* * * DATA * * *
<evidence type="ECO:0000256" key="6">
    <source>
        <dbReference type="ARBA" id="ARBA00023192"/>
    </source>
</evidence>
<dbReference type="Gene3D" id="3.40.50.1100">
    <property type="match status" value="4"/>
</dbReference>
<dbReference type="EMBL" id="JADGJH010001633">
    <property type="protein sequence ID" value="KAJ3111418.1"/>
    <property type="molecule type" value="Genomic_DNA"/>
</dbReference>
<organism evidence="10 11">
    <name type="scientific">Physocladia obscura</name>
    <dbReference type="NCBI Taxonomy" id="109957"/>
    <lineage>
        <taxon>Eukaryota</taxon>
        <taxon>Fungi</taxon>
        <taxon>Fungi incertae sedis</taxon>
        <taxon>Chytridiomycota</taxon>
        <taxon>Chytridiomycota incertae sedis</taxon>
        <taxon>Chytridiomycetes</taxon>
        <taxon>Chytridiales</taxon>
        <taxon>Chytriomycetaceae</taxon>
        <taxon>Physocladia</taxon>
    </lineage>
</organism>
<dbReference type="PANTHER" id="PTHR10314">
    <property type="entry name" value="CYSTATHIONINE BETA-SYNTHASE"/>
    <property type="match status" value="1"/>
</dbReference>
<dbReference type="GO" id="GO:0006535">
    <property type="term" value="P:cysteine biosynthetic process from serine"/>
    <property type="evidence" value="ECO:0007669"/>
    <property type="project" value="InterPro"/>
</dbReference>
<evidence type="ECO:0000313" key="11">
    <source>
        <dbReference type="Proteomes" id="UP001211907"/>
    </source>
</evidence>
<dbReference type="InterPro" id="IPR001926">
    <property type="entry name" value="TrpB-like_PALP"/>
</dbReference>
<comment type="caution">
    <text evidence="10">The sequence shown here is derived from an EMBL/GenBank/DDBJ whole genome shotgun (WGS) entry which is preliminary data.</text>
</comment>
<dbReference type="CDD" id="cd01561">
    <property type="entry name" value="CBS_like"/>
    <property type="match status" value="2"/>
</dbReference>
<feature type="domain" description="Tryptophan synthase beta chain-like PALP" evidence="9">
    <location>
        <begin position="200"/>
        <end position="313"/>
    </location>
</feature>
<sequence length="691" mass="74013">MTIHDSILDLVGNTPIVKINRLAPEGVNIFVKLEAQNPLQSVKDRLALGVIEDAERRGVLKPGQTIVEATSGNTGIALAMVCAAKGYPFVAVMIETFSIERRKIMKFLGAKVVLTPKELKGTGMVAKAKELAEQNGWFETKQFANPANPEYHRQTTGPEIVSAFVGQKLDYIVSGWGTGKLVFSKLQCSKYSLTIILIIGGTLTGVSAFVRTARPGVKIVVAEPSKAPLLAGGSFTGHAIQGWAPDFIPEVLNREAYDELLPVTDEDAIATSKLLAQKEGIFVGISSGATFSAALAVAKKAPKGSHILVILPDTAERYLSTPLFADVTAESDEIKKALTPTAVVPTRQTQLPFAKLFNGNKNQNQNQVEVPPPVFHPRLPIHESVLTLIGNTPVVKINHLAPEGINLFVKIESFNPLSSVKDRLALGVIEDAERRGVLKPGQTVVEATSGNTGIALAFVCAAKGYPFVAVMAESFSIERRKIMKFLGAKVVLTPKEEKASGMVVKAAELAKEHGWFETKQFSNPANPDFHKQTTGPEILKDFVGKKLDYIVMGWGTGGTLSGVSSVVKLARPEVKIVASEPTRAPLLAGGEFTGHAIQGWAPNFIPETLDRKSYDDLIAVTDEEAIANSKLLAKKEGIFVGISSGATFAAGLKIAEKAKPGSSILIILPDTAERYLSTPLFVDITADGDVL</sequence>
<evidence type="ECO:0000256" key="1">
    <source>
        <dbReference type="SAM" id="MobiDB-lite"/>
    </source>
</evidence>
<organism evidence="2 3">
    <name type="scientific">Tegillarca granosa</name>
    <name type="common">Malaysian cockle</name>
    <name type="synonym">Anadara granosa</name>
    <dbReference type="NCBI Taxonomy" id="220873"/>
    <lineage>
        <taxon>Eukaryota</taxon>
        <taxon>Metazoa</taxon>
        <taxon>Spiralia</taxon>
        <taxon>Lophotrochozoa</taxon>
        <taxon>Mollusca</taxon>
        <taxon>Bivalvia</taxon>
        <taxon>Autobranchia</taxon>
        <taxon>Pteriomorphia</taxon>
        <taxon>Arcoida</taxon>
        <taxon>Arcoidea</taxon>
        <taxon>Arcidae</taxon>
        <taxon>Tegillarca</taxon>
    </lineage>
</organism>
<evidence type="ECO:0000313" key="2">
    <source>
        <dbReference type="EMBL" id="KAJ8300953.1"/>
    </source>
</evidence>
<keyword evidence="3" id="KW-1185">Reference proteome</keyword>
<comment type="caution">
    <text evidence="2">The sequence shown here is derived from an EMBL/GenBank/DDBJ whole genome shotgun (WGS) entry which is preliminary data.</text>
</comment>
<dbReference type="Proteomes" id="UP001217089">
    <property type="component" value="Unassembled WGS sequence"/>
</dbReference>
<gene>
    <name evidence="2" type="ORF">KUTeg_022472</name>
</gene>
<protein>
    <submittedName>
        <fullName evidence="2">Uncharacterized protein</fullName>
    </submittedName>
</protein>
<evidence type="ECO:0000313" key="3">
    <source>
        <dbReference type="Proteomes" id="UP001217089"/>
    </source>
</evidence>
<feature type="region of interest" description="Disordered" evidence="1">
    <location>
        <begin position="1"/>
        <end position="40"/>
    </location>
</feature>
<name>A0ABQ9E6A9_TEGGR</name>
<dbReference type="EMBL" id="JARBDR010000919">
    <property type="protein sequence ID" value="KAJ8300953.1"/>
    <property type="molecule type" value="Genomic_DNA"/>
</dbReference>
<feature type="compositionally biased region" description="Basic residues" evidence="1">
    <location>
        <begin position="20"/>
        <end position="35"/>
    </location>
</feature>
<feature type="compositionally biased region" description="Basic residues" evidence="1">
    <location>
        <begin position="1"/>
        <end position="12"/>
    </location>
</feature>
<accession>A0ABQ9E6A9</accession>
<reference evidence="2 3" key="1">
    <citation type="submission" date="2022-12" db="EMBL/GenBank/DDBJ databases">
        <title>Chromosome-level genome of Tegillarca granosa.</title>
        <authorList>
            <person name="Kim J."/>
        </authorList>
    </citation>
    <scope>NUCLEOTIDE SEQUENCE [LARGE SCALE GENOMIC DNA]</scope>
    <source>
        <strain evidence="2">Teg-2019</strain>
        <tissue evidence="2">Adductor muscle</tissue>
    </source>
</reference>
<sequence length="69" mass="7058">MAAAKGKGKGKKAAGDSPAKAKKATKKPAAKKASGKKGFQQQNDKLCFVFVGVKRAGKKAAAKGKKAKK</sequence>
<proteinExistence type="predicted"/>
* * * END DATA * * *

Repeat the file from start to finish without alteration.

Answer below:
<evidence type="ECO:0000256" key="6">
    <source>
        <dbReference type="ARBA" id="ARBA00023192"/>
    </source>
</evidence>
<dbReference type="Gene3D" id="3.40.50.1100">
    <property type="match status" value="4"/>
</dbReference>
<dbReference type="EMBL" id="JADGJH010001633">
    <property type="protein sequence ID" value="KAJ3111418.1"/>
    <property type="molecule type" value="Genomic_DNA"/>
</dbReference>
<organism evidence="10 11">
    <name type="scientific">Physocladia obscura</name>
    <dbReference type="NCBI Taxonomy" id="109957"/>
    <lineage>
        <taxon>Eukaryota</taxon>
        <taxon>Fungi</taxon>
        <taxon>Fungi incertae sedis</taxon>
        <taxon>Chytridiomycota</taxon>
        <taxon>Chytridiomycota incertae sedis</taxon>
        <taxon>Chytridiomycetes</taxon>
        <taxon>Chytridiales</taxon>
        <taxon>Chytriomycetaceae</taxon>
        <taxon>Physocladia</taxon>
    </lineage>
</organism>
<dbReference type="PANTHER" id="PTHR10314">
    <property type="entry name" value="CYSTATHIONINE BETA-SYNTHASE"/>
    <property type="match status" value="1"/>
</dbReference>
<dbReference type="GO" id="GO:0006535">
    <property type="term" value="P:cysteine biosynthetic process from serine"/>
    <property type="evidence" value="ECO:0007669"/>
    <property type="project" value="InterPro"/>
</dbReference>
<evidence type="ECO:0000313" key="11">
    <source>
        <dbReference type="Proteomes" id="UP001211907"/>
    </source>
</evidence>
<dbReference type="InterPro" id="IPR001926">
    <property type="entry name" value="TrpB-like_PALP"/>
</dbReference>
<comment type="caution">
    <text evidence="10">The sequence shown here is derived from an EMBL/GenBank/DDBJ whole genome shotgun (WGS) entry which is preliminary data.</text>
</comment>
<dbReference type="CDD" id="cd01561">
    <property type="entry name" value="CBS_like"/>
    <property type="match status" value="2"/>
</dbReference>
<feature type="domain" description="Tryptophan synthase beta chain-like PALP" evidence="9">
    <location>
        <begin position="200"/>
        <end position="313"/>
    </location>
</feature>
<sequence length="691" mass="74013">MTIHDSILDLVGNTPIVKINRLAPEGVNIFVKLEAQNPLQSVKDRLALGVIEDAERRGVLKPGQTIVEATSGNTGIALAMVCAAKGYPFVAVMIETFSIERRKIMKFLGAKVVLTPKELKGTGMVAKAKELAEQNGWFETKQFANPANPEYHRQTTGPEIVSAFVGQKLDYIVSGWGTGKLVFSKLQCSKYSLTIILIIGGTLTGVSAFVRTARPGVKIVVAEPSKAPLLAGGSFTGHAIQGWAPDFIPEVLNREAYDELLPVTDEDAIATSKLLAQKEGIFVGISSGATFSAALAVAKKAPKGSHILVILPDTAERYLSTPLFADVTAESDEIKKALTPTAVVPTRQTQLPFAKLFNGNKNQNQNQVEVPPPVFHPRLPIHESVLTLIGNTPVVKINHLAPEGINLFVKIESFNPLSSVKDRLALGVIEDAERRGVLKPGQTVVEATSGNTGIALAFVCAAKGYPFVAVMAESFSIERRKIMKFLGAKVVLTPKEEKASGMVVKAAELAKEHGWFETKQFSNPANPDFHKQTTGPEILKDFVGKKLDYIVMGWGTGGTLSGVSSVVKLARPEVKIVASEPTRAPLLAGGEFTGHAIQGWAPNFIPETLDRKSYDDLIAVTDEEAIANSKLLAKKEGIFVGISSGATFAAGLKIAEKAKPGSSILIILPDTAERYLSTPLFVDITADGDVL</sequence>
<evidence type="ECO:0000256" key="1">
    <source>
        <dbReference type="SAM" id="MobiDB-lite"/>
    </source>
</evidence>
<organism evidence="2 3">
    <name type="scientific">Tegillarca granosa</name>
    <name type="common">Malaysian cockle</name>
    <name type="synonym">Anadara granosa</name>
    <dbReference type="NCBI Taxonomy" id="220873"/>
    <lineage>
        <taxon>Eukaryota</taxon>
        <taxon>Metazoa</taxon>
        <taxon>Spiralia</taxon>
        <taxon>Lophotrochozoa</taxon>
        <taxon>Mollusca</taxon>
        <taxon>Bivalvia</taxon>
        <taxon>Autobranchia</taxon>
        <taxon>Pteriomorphia</taxon>
        <taxon>Arcoida</taxon>
        <taxon>Arcoidea</taxon>
        <taxon>Arcidae</taxon>
        <taxon>Tegillarca</taxon>
    </lineage>
</organism>
<evidence type="ECO:0000313" key="2">
    <source>
        <dbReference type="EMBL" id="KAJ8300953.1"/>
    </source>
</evidence>
<keyword evidence="3" id="KW-1185">Reference proteome</keyword>
<comment type="caution">
    <text evidence="2">The sequence shown here is derived from an EMBL/GenBank/DDBJ whole genome shotgun (WGS) entry which is preliminary data.</text>
</comment>
<dbReference type="Proteomes" id="UP001217089">
    <property type="component" value="Unassembled WGS sequence"/>
</dbReference>
<gene>
    <name evidence="2" type="ORF">KUTeg_022472</name>
</gene>
<protein>
    <submittedName>
        <fullName evidence="2">Uncharacterized protein</fullName>
    </submittedName>
</protein>
<evidence type="ECO:0000313" key="3">
    <source>
        <dbReference type="Proteomes" id="UP001217089"/>
    </source>
</evidence>
<feature type="region of interest" description="Disordered" evidence="1">
    <location>
        <begin position="1"/>
        <end position="40"/>
    </location>
</feature>
<name>A0ABQ9E6A9_TEGGR</name>
<dbReference type="EMBL" id="JARBDR010000919">
    <property type="protein sequence ID" value="KAJ8300953.1"/>
    <property type="molecule type" value="Genomic_DNA"/>
</dbReference>
<feature type="compositionally biased region" description="Basic residues" evidence="1">
    <location>
        <begin position="20"/>
        <end position="35"/>
    </location>
</feature>
<feature type="compositionally biased region" description="Basic residues" evidence="1">
    <location>
        <begin position="1"/>
        <end position="12"/>
    </location>
</feature>
<accession>A0ABQ9E6A9</accession>
<reference evidence="2 3" key="1">
    <citation type="submission" date="2022-12" db="EMBL/GenBank/DDBJ databases">
        <title>Chromosome-level genome of Tegillarca granosa.</title>
        <authorList>
            <person name="Kim J."/>
        </authorList>
    </citation>
    <scope>NUCLEOTIDE SEQUENCE [LARGE SCALE GENOMIC DNA]</scope>
    <source>
        <strain evidence="2">Teg-2019</strain>
        <tissue evidence="2">Adductor muscle</tissue>
    </source>
</reference>
<sequence length="69" mass="7058">MAAAKGKGKGKKAAGDSPAKAKKATKKPAAKKASGKKGFQQQNDKLCFVFVGVKRAGKKAAAKGKKAKK</sequence>
<proteinExistence type="predicted"/>